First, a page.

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Veterans and Agent Orange: Update 2000 categorized by use of herbicides, insecticides, organochlorines, alkylated phosphates, and carbamates; “inhibitors of cellular metabolism”; and “other.” Comparison of cases with regional controls for the alkylated phosphates and carbamates had an OR of 2.5 (1.3–4.6). The other analyses with use of specific classes of pesticides found no differences even though the broad categories of herbicide and insecticide use were significant. Herbicide use for 41–80 dose-years had an OR of 3.0 (1.5–6.0), and pesticide use for 41–80 dose-years had an OR of 2.5 (1.4– 4.5). In the occupational setting, Gorell et al. (1998) stratified by years of exposure and found that PD cases had more frequent use of herbicides and insecticides at work than the referent group (herbicide exposure OR, 4.1, 1.6–12.2; insecticide exposure OR, 3.6, 1.8–7.2). The association was stronger when insecticide exposure was 10 or more years (OR=5.8, 2.0–17.0). For individuals with more than 20 years of herbicide exposure, however, the OR (3.0, 0.6–15.4) was not statistically significant. Examination of these last two groups for age of onset of PD showed no difference from that of individuals with fewer years of occupational exposure. Koller et al. (1990) had access to pesticide questionnaire responses previously used in a study of lymphoma in Kansas. Herbicide or pesticide exposure included type of application (aerial, direct, sprayer), number of years exposed, number of acres to which herbicide was applied, type of crop (corn, wheat, sorghum, or pastureland), and type of herbicide/pesticide used. Examination of the differences between cases and controls found a weak association with herbicide or pesticide use on corn and PD. That association, however, was discounted for statistical reasons. The same exposure variables were collected by Wong et al. (1991) to examine the risk of PD from pesticide exposure in 19 families with two or more siblings who have PD and a matched comparison group, as well as a second comparison group of 19 sibling pairs with essential tremor. No differences in herbicide or pesticide use, farming, drinking of well water, or rural living were found between the PD group and the comparison group with essential tremor. The group with essential tremor, however, was significantly different from the control group for rural living and farming. A new approach to establish a link between pesticide exposure and PD is to determine whether the presence of mutant alleles that alter the enzymes needed to detoxify chemicals are more prevalent in PD. The prevalence of a cytochrome P450 CYP2D6 polymorphism, a gene involved with xenobiotic metabolism, was examined in 215 Chinese individuals with PD and 313 controls of similar age, sex, and locality (Chan et al., 1998). Of the 874 alleles examined, only three mutant alleles were found; two were control subjects and one PD. Although polymorphism of the CYP2D6 gene is common among Caucasians, it is rare in the Chinese people and did not contribute to PD. In the Chinese with PD, however, years of pesticide exposure while farming were significantly related to PD in women (OR=6.8, 1.9–24.7) but not in men (OR=0.7, 0.3–1.8).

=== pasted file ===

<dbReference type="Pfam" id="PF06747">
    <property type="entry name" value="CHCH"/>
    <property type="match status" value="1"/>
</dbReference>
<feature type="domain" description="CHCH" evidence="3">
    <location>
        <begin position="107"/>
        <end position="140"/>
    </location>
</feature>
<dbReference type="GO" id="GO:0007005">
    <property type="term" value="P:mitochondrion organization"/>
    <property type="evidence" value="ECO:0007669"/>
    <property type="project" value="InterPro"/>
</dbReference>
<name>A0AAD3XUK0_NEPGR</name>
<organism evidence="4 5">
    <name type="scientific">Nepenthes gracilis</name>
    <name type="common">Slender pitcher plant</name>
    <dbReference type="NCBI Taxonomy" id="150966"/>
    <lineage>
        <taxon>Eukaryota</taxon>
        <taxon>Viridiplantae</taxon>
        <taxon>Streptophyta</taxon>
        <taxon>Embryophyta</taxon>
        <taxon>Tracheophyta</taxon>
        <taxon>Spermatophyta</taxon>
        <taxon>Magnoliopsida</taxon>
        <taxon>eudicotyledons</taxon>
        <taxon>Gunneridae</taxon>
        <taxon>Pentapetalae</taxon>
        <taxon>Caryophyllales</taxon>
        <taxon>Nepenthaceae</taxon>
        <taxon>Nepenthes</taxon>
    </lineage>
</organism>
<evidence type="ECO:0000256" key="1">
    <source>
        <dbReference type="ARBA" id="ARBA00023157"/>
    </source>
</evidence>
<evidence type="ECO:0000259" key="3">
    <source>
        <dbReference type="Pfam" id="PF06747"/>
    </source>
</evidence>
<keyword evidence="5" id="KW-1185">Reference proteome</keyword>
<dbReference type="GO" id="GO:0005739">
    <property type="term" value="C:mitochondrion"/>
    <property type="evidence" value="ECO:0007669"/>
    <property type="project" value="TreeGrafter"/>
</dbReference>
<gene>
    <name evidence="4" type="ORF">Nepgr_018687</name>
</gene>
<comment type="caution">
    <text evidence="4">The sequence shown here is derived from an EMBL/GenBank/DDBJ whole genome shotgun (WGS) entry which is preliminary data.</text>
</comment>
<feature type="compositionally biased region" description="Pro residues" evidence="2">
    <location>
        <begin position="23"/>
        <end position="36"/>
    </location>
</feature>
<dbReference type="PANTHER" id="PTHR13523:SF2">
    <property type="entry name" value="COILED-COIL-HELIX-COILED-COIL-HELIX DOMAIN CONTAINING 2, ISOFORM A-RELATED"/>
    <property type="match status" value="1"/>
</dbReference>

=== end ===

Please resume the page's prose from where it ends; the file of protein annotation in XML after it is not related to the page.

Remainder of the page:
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Veterans and Agent Orange: Update 2000 Another study that examined the interaction between pesticide exposure and altered genetic makeup in PD used cases of PD with dementia and, as the comparison group, cases of PD with no dementia (Hubble, 1998). One-fifth of patients with PD develop dementia. Researchers found that patients with PD, past pesticide exposure (>20 days per year in any year of life), and the presence of the CYP 2D6 29B+gene had 83 percent predicted probability of PD and dementia. Neither pesticide exposure nor the allele alone had predictive value, but the gene-toxicant interaction was significant (OR=3.2, 1.1–9.1). Menegon et al. (1998) investigated the presence of a glutathione s-transferase (GST) polymorphism in PD. This polymorphism was investigated because GST is necessary for the metabolism of pesticides. No association with GST polymorphism was found. In the group of PD and controls exposed to pesticides, however, the GSTP1 genotypes differed significantly. GSTP1 is involved in pesticide metabolism, and in humans, GSTP1-1 is located in the brain and blood-brain barrier. It was hypothesized that this could influence how neurotoxic pesticides are metabolized and therefore provide one explanation of why individuals with PD are more susceptible to the effects of pesticides. A recent meta-analysis of 19 studies (see Table 9-1) examined the association between PD and exposure to pesticides (Priydarshi et al., 2000). These are all case-control studies, and therefore, the parameter calculated to estimate relative risk is an odds ratio. Of the 19 studies, 17 had a positive association between PD and exposure to pesticides and 8 had an estimated odds ratio that was significant. Of the remaining two studies, one showed a negative association (Stern et al., 1991), and the other no association (Wong et al., 1991), between PD and exposure to pesticides. Heterogeneity was significant among the studies (p<.001), and therefore, the random-effect model used generated a combined estimate for the 19 studies of 1.9 (1.5–2.5). The combined estimates for these studies by geographic location was United States, 2.1 (1.1–4.1); Asia, 2.5 (1.6–4.1); Europe, 1.8 (1.4–2.2); and Canada, 1.9 (1.4–2.8). The presence of a dose-response relationship was examined in six studies in which duration of exposure was included (Smargiassi et al., 1998; Chan et al., 1998; Morano et al., 1994; Seidler et al., 1996; Gorell et al., 1998; Semchuk et al., 1992); no increased incidence of PD was found with increasing dose. Gorrell et al. (1998) showed an increased risk of PD with longer duration of exposure to pesticide (>10 years), with an OR of 5.8 (2.0–17.0). Although the results are intriguing, an association of PD with exposure to 2,4-D, 2,4,5-T, and its contaminant dioxin is not reported in any of these studies. Synthesis Of the 30 studies summarized in Table 9-1, only eight provide an estimate of relative risk for herbicides; of these studies, five had a significant association (Butterfield et al., 1993; Gorrell et al., 1998; Liou et al., 1997; Seidler et al., 1996;